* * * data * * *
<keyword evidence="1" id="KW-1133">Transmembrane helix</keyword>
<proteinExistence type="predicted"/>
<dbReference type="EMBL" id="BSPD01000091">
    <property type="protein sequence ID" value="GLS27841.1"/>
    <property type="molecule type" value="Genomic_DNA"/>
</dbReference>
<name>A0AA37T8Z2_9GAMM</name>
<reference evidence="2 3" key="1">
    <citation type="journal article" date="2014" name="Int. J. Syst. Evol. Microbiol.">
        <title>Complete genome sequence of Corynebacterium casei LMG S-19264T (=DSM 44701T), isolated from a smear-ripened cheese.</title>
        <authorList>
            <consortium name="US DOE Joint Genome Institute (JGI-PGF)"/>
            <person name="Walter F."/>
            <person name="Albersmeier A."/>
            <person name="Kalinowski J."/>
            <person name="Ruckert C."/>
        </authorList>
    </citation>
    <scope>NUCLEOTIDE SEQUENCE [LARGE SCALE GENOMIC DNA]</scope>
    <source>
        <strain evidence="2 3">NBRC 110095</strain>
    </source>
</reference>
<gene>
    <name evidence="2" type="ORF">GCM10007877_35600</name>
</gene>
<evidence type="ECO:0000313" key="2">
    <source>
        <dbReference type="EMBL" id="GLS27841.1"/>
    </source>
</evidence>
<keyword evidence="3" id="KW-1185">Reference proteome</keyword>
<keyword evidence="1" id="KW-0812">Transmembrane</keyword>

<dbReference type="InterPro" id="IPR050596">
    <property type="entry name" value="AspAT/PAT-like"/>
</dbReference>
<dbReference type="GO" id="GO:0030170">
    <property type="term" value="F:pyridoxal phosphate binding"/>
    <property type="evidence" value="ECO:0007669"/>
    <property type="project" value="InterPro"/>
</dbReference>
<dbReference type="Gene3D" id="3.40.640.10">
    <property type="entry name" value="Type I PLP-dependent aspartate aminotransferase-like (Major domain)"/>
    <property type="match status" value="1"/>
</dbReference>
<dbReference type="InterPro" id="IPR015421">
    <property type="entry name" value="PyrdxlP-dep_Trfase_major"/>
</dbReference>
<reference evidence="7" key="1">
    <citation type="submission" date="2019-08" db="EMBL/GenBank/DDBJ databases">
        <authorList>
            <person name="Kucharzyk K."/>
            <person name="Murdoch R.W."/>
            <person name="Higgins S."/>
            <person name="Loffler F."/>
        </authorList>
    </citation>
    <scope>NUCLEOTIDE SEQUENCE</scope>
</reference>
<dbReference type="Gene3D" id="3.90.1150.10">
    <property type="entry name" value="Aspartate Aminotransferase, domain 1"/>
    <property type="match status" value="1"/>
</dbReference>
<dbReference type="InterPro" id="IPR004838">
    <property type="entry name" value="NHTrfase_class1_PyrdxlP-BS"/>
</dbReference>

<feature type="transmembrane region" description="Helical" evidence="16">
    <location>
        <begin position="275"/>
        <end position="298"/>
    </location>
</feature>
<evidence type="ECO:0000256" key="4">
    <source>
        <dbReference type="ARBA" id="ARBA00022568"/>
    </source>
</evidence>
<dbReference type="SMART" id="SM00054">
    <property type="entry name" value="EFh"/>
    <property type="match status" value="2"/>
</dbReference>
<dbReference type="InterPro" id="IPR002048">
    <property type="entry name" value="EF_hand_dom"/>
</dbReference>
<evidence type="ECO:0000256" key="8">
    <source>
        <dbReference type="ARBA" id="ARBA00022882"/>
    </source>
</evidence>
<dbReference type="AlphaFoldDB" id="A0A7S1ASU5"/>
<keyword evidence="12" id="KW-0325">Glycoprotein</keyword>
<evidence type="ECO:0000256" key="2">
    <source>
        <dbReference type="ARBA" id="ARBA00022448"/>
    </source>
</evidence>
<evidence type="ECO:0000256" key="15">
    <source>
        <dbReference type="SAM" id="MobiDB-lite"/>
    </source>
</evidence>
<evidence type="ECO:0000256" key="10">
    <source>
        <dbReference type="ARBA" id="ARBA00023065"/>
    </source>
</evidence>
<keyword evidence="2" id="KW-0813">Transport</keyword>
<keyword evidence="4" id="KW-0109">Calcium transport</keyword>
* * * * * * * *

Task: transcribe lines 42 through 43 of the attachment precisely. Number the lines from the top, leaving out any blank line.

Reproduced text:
<dbReference type="Gene3D" id="3.40.640.10">
    <property type="entry name" value="Type I PLP-dependent aspartate aminotransferase-like (Major domain)"/>